Why does he cover his ears?

Monica Walker

Posted on April 03 2018

When Maddox was about 16 months old, he started to do some things that were a little different from his older brother, but to me it wasn’t alarming. At the time some of the things were kind of cute, he would walk on his toes, I didn’t think anything of this... I was a dancer as a child and we did this regularly to strengthen our calf muscles. When he got really excited about something he would flap his hands, I just thought, "how cute, he is really excited about Little Einstein’s... he loves classical music". He would cover his ears, my thoughts, "oh something must be too loud for him, we should turn the tv down". At some point though, I knew something wasn’t right, something was different. We went to the doctor on April 15, 2013 (always an easy day for me to remember...tax day) and I told the nurse my concerns and she asked me some questions,  I answered them and then the doctor came in to discuss get Maddox services through ECI (Early Childhood Intervention). They never mentioned the word autism, not once, but their demeanor was enough to worry me to no end. So I went home I Googled all the questions they asked and sure enough the word Autism kept popping up. I knew then, even though he wasn’t formally diagnosed until September 26, 2013.

The senses of children with autism sometimes can take in too little or too much information from their surroundings. Therefore they can be under sensitive or over sensitive to light, clothing, temperature or noise. If a child is takes in too little information from their environment it is called hyposensitive.  The way in which this may affect a person, is that they may not sense that the stove is hot, and burn themselves very badly by leaving their hand on a hot burner, or may go outside in very cold weather without proper clothing, and get frostbite because their sense of touch or feeling may be under active.  In contrast if a child takes in too much information from their environment they would be considered hypersensitive, the way in which this may affect a child is that if they go outside on a super sunny day and their eyes are taking it too much information it can be very challenging for them, or if they are hypersensitive to sense of touch they may not want to eat a food because the texture isn’t right for them and it can severely impact what and how they eat. In turn causing a myriad of other health and lifestyle issues. Some people with autism my have hyposensitivity to some things, and hypersensitivity to others.  Which is why EVERY SINGLE PERSON with autism is different. This is what makes it so difficult to treat and help those with autism, there is no one therapy or method that works for everyone.  Therefore it is almost like reinventing the wheel for every diagnosis, because each plan of action will be different for each child, and it may take countless tries to get it right.

Back to the question of why Maddox covers his ears?  He is definitely hypersensitive to sound.  The way in which he processes is sound is different than you or I.  However it is not always due to the volume of the sound, he can watch a fireworks show and not put his hands over his ears once, however if you turn the bath water on he always initially covers his ears.  He can listen to a song and as soon as drums or high frequency sounds comes in he immediately covers his ears.  If he is in a place with a lot of echo, he most always will cover his ears, because unlike you or I, we can drown out all of the other sounds that are coming at us.  Where as with his hypersensitivity he hears all of those sounds at once...unable to filter out sounds that are irrelevant to the task that he is preforming.  There have been studies that have shown that the fact that someone with autism may find some sounds very distracting or uncomfortable, which in turn may elicit an adverse behavioral response such as tanturms, self-injury, aggression, elopement or wandering.  These adverse behavioral responses may pose a serious safety threat, therefore it may be helpful for a parent or caregiver to keep a journal of what sounds may cause your child to react in a non-typical way.  Of course, we cannot sheild our children from all bells, sirens, animal noises etc that may be uncomfortable to them, however we may at least be able to understand them better and know the WHY??  Also, I hope that if you are a reader that does not have an autistic person that is in your everyday life, that when you see someone out and about with a child, tween, teenager or young adult that is acting a little out of the norm, that you will have a heart compassion and not a heart of judgement.  Ciao for now 💙💙. xoxo Monica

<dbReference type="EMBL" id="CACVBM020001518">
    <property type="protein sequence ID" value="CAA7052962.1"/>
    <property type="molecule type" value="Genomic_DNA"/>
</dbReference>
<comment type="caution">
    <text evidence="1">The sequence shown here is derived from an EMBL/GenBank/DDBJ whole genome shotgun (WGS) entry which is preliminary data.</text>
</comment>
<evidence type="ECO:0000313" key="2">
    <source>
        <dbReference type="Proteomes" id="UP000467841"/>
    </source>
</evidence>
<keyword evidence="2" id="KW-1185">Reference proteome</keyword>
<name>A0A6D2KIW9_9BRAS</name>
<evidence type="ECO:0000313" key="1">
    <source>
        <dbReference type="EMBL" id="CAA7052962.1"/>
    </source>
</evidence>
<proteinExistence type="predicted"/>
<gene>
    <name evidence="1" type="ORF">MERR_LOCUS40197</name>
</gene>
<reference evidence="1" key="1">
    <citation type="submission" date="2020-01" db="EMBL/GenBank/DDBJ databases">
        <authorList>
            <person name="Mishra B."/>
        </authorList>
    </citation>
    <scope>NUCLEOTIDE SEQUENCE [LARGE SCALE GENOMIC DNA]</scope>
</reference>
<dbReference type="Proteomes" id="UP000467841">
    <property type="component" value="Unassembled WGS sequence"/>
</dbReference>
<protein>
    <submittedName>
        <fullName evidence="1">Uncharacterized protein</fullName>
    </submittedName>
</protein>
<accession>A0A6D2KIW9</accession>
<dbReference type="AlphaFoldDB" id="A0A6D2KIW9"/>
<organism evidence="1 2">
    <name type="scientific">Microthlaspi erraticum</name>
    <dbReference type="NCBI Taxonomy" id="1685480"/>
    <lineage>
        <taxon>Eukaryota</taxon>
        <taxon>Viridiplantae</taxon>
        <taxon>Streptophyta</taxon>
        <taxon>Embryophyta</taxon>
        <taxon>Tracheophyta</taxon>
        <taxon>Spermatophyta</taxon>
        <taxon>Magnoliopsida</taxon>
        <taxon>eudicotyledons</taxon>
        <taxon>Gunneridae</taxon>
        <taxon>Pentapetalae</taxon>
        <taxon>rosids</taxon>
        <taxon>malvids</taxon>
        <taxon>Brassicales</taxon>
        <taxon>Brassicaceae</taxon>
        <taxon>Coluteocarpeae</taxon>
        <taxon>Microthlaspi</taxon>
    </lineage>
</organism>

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  • Carla Machoka: April 04, 2018

    Thank you for your transparency and giving us such valuable information. I’m learning things I didn’t know reading your blog and it has been eye opening. So again, thank you for sharing.

  • August: April 03, 2018

    Really good research, keep up the good work.knowing is the key to understanding.

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